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The future of food - why soup will stay on the menu

Aged care kitchens have encountered multiple changes and challenges over the past two years. In addition to adapting to the isolation of the pandemic, kitchen staff continue to build and create menus that meet both resident and industry standards.

From the introduction of new nutritional standards to additional funding such as the $10 basic daily fee supplement; food has remained a focus.

With additional funding, technology, understanding of individual preferences, allergies, dislikes and intolerances and a common goal, the future of food in aged care is looking appetising.

What will the future of aged care catering look like?

Choice will be a guarantee, not an option

Baby boomers have become the ‘dining generation’. They’re used to eating a variety of delicious, healthy, fresh, multicultural cuisine when dining with family or friends and expect this to transcend to aged care. The modern resident will be accustomed to a lifetime of choice; eating the foods they enjoy at a time that suits them.

This generation expect quality and variety of food, but also enjoy their favourites and having the autonomy to choose to eat that if they desire. While traditional, favourite dishes might not be the most flavoursome or nutritious, it is the freedom to choose that is paramount. Aged care sites of the future must guarantee resident choice and allow flexibility with dining as these will be factors of consideration before selecting a facility.

Nostalgia and formality will still play a part

There’s so much more to catering than simply the quality of the food. Food is at the heart of every care home. The production, delivery and service of food punctuates a resident’s day, every day, all day. The environment in which residents dine, also impacts their mealtime experience.

Majority of residents will enjoy dining together, not solo, and this is likely to remain in the future. Traditional sit-down meals at the dining table still provide opportunity for connection, for people to share their stories and lifetime experiences. The pandemic has demonstrated the value of in-person connection which means shared dining will continue for years to come. Due to this, care providers will need to ensure the atmosphere of the dining room is inviting and enjoyable for all.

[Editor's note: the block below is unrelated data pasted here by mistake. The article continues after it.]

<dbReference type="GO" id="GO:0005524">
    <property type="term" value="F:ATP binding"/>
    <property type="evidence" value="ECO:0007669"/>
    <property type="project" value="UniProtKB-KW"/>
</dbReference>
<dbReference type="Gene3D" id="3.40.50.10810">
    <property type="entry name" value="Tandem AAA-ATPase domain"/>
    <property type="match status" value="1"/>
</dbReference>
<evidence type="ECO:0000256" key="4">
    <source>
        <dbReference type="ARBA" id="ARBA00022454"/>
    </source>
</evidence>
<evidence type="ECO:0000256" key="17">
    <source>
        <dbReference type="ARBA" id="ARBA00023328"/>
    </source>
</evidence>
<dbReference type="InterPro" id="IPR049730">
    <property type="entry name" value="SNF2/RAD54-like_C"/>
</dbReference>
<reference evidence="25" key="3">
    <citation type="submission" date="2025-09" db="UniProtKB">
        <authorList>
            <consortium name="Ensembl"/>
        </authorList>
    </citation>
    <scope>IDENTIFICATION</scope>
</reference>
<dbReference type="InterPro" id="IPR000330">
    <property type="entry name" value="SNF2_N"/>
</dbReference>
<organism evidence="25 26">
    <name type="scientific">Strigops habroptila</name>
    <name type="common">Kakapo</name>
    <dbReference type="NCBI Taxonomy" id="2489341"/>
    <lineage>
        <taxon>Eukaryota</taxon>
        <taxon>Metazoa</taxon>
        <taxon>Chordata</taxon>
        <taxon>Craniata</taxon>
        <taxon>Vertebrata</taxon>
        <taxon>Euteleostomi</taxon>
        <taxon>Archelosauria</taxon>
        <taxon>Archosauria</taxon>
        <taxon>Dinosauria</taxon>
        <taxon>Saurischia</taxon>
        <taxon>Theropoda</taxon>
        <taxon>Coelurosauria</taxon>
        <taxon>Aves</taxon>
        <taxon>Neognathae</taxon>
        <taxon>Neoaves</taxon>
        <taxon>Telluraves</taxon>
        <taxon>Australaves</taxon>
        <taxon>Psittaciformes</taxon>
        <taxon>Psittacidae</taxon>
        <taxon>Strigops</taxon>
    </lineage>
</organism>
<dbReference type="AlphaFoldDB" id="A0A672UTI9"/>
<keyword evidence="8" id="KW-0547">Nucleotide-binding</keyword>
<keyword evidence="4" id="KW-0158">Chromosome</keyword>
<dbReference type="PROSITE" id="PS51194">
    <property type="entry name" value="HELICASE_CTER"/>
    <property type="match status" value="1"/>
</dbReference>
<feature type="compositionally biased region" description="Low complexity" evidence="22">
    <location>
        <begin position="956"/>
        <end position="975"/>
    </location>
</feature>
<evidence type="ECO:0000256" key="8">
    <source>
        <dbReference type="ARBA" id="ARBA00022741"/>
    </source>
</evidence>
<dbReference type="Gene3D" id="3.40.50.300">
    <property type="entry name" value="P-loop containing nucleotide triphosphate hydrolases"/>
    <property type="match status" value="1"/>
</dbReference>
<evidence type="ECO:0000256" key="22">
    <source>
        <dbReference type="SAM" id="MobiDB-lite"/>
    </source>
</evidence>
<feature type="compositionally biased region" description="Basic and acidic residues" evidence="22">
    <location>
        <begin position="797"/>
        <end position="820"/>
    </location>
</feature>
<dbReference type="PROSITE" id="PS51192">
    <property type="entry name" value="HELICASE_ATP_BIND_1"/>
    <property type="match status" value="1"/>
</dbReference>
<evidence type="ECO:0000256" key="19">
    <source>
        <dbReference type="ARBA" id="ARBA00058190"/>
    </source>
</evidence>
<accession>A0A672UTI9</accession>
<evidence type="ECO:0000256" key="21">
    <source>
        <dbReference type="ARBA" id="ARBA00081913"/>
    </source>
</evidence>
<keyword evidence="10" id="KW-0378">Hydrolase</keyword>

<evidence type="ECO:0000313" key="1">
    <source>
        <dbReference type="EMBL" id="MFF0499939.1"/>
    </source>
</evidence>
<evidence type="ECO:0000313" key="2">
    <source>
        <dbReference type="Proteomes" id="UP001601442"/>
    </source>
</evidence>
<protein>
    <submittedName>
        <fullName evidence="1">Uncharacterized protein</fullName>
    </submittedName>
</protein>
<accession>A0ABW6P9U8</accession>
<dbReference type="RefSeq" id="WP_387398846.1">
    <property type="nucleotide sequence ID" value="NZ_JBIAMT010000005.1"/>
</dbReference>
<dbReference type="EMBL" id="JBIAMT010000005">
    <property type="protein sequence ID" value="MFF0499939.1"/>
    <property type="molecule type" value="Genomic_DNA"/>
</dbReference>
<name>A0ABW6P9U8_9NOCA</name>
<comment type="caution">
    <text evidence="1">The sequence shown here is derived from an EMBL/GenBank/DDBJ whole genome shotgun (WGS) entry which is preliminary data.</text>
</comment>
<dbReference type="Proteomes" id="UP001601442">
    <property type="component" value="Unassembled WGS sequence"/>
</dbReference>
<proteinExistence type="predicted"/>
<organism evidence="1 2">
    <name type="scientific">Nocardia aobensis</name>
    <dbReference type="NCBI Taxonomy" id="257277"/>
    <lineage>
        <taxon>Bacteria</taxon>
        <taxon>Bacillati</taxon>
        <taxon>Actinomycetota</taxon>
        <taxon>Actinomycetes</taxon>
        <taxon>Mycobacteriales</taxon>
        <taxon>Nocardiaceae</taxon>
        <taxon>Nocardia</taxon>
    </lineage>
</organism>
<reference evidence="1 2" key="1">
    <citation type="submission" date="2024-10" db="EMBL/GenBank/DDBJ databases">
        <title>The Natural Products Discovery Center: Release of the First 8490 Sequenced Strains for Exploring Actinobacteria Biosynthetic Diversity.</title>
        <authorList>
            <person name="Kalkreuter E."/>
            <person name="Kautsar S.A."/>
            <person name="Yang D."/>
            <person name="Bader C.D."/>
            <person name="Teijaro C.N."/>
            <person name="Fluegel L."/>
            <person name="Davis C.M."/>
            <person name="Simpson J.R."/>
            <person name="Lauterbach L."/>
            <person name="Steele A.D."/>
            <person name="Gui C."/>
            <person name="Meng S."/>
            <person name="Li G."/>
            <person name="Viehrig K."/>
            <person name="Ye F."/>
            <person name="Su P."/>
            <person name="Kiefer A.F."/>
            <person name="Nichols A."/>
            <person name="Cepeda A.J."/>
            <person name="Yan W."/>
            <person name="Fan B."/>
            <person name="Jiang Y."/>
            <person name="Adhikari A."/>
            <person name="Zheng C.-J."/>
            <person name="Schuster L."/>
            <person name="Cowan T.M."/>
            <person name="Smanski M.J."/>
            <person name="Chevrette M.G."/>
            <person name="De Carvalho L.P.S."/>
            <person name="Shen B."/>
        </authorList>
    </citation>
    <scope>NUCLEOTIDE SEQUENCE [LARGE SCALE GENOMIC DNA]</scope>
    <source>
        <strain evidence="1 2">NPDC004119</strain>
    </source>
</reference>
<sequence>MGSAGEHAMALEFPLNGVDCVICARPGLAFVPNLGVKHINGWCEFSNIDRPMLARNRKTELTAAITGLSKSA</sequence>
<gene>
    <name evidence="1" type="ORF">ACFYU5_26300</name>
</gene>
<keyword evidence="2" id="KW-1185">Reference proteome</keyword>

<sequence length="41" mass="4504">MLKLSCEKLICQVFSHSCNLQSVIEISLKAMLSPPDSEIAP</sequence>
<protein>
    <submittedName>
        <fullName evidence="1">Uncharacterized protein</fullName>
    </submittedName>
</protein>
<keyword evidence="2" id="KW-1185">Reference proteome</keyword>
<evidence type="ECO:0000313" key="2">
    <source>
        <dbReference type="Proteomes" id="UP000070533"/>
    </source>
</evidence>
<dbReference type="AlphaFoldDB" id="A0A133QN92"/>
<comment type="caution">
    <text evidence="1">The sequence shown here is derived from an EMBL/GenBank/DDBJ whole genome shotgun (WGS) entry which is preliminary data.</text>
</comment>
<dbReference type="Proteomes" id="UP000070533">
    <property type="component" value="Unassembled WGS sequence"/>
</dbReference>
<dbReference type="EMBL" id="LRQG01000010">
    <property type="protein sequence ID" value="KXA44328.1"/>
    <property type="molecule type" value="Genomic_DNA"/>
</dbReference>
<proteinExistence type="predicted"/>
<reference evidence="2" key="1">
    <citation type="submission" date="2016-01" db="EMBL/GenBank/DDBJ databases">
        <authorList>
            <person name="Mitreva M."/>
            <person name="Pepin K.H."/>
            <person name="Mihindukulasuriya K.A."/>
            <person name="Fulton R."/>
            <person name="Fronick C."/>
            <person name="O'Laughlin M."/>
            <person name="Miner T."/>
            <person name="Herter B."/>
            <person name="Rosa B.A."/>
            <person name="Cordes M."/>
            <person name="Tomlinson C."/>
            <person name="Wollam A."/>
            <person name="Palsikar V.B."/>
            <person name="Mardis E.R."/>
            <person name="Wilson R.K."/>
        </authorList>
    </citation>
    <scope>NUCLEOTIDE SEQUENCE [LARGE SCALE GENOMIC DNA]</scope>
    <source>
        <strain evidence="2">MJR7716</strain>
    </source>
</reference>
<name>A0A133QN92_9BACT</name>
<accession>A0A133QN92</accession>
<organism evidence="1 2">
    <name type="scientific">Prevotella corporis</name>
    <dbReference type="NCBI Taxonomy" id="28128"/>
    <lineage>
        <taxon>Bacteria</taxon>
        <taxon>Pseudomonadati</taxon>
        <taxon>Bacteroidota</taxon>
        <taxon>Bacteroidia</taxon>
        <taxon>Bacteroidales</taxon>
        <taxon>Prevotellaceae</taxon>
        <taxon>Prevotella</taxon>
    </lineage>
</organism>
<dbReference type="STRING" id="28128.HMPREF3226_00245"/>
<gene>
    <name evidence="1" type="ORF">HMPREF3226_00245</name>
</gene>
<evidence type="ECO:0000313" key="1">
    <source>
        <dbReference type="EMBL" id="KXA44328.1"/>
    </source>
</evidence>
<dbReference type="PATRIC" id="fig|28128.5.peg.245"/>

Soup will stay on the menu

When we think futuristic food, it’s assumed old fashioned meals like soup will disappear from the menu. However, in aged care, easy to consume foods will be dished up to residents long into the future.

Soup is universal – applicable to every culture, in every country, for everyone. Not only is it easy to eat, but it’s also full of nutrients and perfect for residents who prefer lighter meals that are full of flavour. With many variants of soup recipes available, it’s easy to cater to all preferences, cultures, allergies, textures, and intolerances and meet nutritional guidelines.

Technology will integrate to the kitchen

Covid19 thrust the industry into the digital world and now technology is vital in all areas of aged care - including the kitchen. Software like SoupedUp will be a real game-changer for catering.

Smart technology will rapidly change the most labour intensive and costly parts of running an aged care business. Catering operations will be easily streamlined by digitising menu planning and costing. Critical resident dietary requirements and preferences will be shared between clinical, care and catering teams instantly, on tablet or mobile. Staff will also be familiar with technology, making it easier to digitise the whole catering experience.


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